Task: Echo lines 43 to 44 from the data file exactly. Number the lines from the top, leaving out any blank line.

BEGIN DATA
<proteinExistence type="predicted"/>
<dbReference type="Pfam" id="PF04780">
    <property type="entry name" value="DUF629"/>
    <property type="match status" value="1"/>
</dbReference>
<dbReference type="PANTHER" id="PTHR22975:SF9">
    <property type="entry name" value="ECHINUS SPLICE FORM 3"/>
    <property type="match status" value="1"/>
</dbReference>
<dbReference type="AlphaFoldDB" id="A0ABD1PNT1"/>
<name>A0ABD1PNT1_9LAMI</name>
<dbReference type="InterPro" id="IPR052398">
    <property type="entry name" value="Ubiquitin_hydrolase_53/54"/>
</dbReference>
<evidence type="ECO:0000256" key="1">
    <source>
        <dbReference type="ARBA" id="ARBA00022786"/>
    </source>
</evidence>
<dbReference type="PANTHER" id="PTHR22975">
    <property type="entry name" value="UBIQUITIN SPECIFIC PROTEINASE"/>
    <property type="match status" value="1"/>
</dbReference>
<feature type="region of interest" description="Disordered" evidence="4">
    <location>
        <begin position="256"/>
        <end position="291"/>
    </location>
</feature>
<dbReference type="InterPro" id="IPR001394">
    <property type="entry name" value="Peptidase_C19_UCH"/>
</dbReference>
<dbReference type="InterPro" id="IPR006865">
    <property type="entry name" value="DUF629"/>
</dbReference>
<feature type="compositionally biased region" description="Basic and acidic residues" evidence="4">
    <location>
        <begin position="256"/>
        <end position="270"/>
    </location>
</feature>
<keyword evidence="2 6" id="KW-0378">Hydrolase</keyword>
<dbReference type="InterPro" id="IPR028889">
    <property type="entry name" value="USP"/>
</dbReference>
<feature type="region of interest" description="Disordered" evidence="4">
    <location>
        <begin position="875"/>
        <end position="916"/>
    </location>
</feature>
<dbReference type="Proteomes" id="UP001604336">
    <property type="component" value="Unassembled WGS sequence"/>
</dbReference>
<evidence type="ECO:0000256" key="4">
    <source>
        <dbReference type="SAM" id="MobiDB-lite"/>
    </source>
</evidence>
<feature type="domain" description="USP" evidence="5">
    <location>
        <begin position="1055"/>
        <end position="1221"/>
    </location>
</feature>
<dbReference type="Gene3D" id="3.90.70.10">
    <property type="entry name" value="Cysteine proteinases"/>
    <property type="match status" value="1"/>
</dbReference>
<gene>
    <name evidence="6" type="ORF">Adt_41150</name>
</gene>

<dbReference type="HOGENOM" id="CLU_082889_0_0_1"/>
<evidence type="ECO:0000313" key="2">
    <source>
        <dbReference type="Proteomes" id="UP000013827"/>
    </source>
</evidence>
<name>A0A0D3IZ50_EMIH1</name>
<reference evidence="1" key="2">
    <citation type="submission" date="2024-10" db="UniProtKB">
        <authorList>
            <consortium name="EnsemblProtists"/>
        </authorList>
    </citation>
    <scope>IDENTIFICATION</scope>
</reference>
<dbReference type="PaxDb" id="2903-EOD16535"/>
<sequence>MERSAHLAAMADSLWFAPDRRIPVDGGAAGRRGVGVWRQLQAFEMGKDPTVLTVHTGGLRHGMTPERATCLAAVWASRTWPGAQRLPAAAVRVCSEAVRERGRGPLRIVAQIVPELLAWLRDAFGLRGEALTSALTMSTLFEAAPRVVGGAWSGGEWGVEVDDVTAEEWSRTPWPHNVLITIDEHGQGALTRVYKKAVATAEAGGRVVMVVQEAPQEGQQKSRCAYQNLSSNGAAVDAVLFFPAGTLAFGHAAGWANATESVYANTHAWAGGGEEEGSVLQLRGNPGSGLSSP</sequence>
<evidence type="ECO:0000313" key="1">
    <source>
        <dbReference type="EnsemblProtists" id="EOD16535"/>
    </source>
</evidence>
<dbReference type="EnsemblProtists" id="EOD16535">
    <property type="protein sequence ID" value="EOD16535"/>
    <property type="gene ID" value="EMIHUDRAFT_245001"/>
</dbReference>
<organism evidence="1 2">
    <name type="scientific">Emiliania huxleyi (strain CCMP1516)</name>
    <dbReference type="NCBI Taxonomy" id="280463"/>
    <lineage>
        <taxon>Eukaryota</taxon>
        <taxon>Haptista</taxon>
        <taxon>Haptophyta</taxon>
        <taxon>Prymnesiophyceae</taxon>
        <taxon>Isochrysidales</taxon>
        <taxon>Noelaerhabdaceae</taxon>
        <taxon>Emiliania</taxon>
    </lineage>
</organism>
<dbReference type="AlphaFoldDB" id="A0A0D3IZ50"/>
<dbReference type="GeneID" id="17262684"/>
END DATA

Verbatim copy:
<dbReference type="InterPro" id="IPR028889">
    <property type="entry name" value="USP"/>